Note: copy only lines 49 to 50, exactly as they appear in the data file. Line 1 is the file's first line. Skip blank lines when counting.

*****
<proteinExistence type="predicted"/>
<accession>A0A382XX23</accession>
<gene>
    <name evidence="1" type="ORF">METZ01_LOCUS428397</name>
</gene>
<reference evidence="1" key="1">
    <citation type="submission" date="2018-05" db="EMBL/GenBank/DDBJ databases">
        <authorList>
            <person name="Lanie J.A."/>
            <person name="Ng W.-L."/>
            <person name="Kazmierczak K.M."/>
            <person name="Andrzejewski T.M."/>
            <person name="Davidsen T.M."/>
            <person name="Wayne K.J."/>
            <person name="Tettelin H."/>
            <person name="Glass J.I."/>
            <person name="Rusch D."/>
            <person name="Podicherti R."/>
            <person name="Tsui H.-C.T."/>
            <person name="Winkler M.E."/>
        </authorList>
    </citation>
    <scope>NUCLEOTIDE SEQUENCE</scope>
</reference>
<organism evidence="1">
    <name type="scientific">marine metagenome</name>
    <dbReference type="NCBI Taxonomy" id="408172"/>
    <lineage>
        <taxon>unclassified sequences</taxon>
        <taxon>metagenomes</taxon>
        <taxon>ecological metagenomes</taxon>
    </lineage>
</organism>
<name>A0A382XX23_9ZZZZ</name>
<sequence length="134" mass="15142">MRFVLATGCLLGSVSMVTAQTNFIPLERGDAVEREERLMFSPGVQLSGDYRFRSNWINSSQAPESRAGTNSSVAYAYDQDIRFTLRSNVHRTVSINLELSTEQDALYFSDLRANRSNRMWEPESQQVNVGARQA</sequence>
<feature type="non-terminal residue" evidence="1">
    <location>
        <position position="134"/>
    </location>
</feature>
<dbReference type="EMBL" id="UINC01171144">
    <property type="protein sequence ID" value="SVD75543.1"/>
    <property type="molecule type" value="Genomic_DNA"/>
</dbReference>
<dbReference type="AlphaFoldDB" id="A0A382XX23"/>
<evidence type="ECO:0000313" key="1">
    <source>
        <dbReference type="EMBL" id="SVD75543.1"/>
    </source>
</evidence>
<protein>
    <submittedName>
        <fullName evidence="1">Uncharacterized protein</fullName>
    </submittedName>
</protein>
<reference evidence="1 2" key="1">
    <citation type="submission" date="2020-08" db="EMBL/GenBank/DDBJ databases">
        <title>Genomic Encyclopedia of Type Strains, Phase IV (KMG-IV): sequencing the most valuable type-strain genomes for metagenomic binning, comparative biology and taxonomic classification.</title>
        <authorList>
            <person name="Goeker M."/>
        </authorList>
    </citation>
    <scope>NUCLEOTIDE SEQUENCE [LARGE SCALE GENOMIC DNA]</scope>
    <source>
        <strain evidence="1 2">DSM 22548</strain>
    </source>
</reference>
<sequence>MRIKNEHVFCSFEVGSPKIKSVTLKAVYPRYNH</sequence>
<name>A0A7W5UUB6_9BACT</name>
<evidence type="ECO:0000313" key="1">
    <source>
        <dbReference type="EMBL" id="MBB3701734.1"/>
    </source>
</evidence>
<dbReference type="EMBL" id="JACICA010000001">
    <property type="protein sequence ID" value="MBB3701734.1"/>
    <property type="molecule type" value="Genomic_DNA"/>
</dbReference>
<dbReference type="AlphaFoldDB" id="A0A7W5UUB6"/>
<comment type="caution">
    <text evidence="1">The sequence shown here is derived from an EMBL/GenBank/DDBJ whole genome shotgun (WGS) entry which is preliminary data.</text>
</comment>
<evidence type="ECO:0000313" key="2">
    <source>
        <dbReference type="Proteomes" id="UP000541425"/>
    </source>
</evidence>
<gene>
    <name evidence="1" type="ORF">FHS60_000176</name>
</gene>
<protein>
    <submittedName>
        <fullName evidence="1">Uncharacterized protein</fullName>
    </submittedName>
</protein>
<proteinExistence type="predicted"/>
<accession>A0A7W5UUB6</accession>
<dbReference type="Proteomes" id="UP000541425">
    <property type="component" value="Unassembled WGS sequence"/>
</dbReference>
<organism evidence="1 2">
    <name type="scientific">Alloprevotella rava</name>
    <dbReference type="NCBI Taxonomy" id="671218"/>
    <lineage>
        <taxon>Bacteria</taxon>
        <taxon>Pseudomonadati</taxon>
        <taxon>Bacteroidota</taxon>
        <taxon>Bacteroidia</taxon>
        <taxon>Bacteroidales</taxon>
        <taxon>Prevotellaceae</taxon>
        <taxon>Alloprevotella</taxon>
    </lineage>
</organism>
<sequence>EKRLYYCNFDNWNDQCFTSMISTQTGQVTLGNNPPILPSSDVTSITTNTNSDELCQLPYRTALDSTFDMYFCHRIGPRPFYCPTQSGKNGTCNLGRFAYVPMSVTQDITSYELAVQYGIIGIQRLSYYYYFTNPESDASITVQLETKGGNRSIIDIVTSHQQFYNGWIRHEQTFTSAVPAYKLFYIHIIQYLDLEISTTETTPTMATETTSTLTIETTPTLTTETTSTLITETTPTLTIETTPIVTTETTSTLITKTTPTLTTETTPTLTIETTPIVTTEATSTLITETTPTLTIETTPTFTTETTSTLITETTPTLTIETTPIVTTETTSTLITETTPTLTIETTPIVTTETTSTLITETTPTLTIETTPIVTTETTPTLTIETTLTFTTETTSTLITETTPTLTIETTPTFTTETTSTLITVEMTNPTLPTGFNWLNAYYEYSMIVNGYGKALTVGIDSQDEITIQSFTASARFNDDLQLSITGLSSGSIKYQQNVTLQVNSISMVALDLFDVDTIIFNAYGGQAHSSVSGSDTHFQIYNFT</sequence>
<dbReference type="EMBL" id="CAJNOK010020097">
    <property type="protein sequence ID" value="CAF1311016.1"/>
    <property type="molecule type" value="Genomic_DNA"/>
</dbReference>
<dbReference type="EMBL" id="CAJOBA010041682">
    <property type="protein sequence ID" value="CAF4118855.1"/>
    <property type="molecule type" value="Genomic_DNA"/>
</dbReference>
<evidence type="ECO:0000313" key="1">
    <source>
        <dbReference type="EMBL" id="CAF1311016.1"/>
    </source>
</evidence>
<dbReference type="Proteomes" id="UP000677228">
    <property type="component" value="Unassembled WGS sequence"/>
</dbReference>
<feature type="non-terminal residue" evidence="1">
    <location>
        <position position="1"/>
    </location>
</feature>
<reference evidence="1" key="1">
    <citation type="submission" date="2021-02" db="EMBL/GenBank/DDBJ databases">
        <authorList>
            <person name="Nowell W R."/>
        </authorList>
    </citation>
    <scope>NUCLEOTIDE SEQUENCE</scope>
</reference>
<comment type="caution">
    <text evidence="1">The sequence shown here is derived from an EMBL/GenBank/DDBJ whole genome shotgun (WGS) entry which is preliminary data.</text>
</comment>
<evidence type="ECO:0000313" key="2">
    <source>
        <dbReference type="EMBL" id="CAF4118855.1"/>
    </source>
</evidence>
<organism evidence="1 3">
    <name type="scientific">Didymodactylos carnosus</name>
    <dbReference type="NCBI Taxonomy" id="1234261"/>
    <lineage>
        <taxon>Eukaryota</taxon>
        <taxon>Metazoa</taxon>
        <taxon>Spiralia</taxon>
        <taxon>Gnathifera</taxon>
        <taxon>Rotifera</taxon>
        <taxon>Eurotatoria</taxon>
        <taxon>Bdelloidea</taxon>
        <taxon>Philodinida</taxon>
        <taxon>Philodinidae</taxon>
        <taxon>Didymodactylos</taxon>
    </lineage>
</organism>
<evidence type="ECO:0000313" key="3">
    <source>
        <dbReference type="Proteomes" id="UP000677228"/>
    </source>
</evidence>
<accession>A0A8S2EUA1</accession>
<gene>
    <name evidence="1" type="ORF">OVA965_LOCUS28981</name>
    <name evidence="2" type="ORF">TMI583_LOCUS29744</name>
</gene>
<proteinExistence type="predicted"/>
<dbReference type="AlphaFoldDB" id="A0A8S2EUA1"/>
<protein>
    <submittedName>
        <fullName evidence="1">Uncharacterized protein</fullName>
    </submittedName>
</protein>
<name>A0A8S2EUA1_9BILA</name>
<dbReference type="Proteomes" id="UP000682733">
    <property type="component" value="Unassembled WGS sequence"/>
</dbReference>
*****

    </source>
</evidence>